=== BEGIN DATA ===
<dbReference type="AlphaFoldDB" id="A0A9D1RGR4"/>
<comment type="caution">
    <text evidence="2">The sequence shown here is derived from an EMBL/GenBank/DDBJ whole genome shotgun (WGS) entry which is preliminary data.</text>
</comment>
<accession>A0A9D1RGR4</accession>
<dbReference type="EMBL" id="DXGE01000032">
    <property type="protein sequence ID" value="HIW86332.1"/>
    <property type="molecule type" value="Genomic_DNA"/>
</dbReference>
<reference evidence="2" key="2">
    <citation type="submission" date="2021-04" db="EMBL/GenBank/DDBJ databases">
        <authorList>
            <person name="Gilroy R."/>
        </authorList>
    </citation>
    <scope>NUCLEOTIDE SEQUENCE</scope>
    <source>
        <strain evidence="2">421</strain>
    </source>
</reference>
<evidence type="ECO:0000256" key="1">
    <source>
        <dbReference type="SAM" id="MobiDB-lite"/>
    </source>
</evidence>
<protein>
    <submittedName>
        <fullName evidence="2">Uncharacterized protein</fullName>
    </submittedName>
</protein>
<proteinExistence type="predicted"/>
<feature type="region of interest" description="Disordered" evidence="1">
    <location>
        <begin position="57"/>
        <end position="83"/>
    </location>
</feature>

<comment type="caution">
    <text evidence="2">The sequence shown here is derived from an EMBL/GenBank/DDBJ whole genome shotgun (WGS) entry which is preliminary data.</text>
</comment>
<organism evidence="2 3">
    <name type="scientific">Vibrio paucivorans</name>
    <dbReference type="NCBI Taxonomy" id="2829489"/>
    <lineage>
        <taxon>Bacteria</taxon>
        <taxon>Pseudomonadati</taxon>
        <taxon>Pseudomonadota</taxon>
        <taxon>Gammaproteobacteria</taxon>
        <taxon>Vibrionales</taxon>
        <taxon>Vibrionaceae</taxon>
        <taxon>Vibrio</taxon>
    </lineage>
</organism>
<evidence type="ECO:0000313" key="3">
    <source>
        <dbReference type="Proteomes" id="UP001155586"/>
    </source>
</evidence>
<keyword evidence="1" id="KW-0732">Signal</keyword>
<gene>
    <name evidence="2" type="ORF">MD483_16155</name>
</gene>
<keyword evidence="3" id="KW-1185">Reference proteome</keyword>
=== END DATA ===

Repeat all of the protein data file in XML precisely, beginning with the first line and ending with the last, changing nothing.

<dbReference type="AlphaFoldDB" id="A0A9D1RGR4"/>
<comment type="caution">
    <text evidence="2">The sequence shown here is derived from an EMBL/GenBank/DDBJ whole genome shotgun (WGS) entry which is preliminary data.</text>
</comment>
<accession>A0A9D1RGR4</accession>
<dbReference type="EMBL" id="DXGE01000032">
    <property type="protein sequence ID" value="HIW86332.1"/>
    <property type="molecule type" value="Genomic_DNA"/>
</dbReference>
<reference evidence="2" key="2">
    <citation type="submission" date="2021-04" db="EMBL/GenBank/DDBJ databases">
        <authorList>
            <person name="Gilroy R."/>
        </authorList>
    </citation>
    <scope>NUCLEOTIDE SEQUENCE</scope>
    <source>
        <strain evidence="2">421</strain>
    </source>
</reference>
<evidence type="ECO:0000256" key="1">
    <source>
        <dbReference type="SAM" id="MobiDB-lite"/>
    </source>
</evidence>
<protein>
    <submittedName>
        <fullName evidence="2">Uncharacterized protein</fullName>
    </submittedName>
</protein>
<proteinExistence type="predicted"/>
<feature type="region of interest" description="Disordered" evidence="1">
    <location>
        <begin position="57"/>
        <end position="83"/>
    </location>
</feature>

<comment type="caution">
    <text evidence="2">The sequence shown here is derived from an EMBL/GenBank/DDBJ whole genome shotgun (WGS) entry which is preliminary data.</text>
</comment>
<organism evidence="2 3">
    <name type="scientific">Vibrio paucivorans</name>
    <dbReference type="NCBI Taxonomy" id="2829489"/>
    <lineage>
        <taxon>Bacteria</taxon>
        <taxon>Pseudomonadati</taxon>
        <taxon>Pseudomonadota</taxon>
        <taxon>Gammaproteobacteria</taxon>
        <taxon>Vibrionales</taxon>
        <taxon>Vibrionaceae</taxon>
        <taxon>Vibrio</taxon>
    </lineage>
</organism>
<evidence type="ECO:0000313" key="3">
    <source>
        <dbReference type="Proteomes" id="UP001155586"/>
    </source>
</evidence>
<keyword evidence="1" id="KW-0732">Signal</keyword>
<gene>
    <name evidence="2" type="ORF">MD483_16155</name>
</gene>
<keyword evidence="3" id="KW-1185">Reference proteome</keyword>